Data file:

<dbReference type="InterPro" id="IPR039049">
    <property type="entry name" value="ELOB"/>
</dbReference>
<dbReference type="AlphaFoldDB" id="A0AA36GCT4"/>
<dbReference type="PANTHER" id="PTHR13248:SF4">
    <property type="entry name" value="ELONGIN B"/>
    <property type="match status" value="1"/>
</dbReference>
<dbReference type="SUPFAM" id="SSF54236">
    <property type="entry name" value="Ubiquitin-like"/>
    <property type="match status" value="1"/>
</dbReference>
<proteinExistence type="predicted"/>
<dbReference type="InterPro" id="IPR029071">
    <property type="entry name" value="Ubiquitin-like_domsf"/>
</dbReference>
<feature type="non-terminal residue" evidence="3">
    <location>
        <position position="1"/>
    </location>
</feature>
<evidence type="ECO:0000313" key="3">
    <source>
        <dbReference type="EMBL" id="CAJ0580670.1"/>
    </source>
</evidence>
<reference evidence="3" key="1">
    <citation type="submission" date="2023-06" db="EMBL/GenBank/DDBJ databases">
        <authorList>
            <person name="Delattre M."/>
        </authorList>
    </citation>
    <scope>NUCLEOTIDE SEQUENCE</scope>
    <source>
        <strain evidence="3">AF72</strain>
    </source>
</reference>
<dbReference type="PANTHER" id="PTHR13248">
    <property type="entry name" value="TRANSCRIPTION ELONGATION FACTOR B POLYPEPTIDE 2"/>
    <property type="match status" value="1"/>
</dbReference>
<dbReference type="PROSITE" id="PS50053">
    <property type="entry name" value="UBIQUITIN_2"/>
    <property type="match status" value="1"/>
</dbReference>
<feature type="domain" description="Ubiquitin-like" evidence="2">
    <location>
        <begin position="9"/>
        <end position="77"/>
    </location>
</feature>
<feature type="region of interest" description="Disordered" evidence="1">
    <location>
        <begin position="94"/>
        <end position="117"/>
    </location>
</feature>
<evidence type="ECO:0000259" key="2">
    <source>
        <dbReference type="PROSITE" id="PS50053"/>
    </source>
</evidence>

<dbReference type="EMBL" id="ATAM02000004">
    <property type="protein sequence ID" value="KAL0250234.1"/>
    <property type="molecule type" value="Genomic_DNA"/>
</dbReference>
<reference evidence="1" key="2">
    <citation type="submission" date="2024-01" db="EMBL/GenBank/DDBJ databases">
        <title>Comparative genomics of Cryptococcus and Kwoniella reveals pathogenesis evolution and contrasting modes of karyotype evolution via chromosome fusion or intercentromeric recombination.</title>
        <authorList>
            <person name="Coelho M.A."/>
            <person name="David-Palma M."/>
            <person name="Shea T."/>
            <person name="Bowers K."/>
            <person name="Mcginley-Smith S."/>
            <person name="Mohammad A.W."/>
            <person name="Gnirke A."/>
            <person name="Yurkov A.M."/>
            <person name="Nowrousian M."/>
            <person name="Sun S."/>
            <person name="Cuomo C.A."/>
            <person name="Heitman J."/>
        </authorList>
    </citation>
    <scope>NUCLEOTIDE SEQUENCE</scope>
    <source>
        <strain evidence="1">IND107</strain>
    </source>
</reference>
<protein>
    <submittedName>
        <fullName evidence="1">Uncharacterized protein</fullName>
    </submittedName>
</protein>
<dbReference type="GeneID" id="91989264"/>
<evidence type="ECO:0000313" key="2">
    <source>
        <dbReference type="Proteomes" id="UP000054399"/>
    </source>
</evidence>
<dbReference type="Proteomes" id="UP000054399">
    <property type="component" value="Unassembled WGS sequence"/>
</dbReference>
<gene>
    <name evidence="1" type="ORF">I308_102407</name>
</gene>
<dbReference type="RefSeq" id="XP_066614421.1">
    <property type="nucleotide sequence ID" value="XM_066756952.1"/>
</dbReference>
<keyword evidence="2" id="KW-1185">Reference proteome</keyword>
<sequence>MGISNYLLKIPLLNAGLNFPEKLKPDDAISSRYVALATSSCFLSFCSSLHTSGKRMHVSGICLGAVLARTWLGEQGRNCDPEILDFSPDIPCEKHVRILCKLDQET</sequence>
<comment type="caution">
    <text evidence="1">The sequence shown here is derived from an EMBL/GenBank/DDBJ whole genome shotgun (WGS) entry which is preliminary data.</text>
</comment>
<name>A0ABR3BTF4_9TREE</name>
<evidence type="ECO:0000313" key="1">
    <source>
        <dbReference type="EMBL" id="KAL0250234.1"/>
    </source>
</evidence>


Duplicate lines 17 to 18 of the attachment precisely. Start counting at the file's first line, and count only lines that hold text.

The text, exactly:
<feature type="non-terminal residue" evidence="3">
    <location>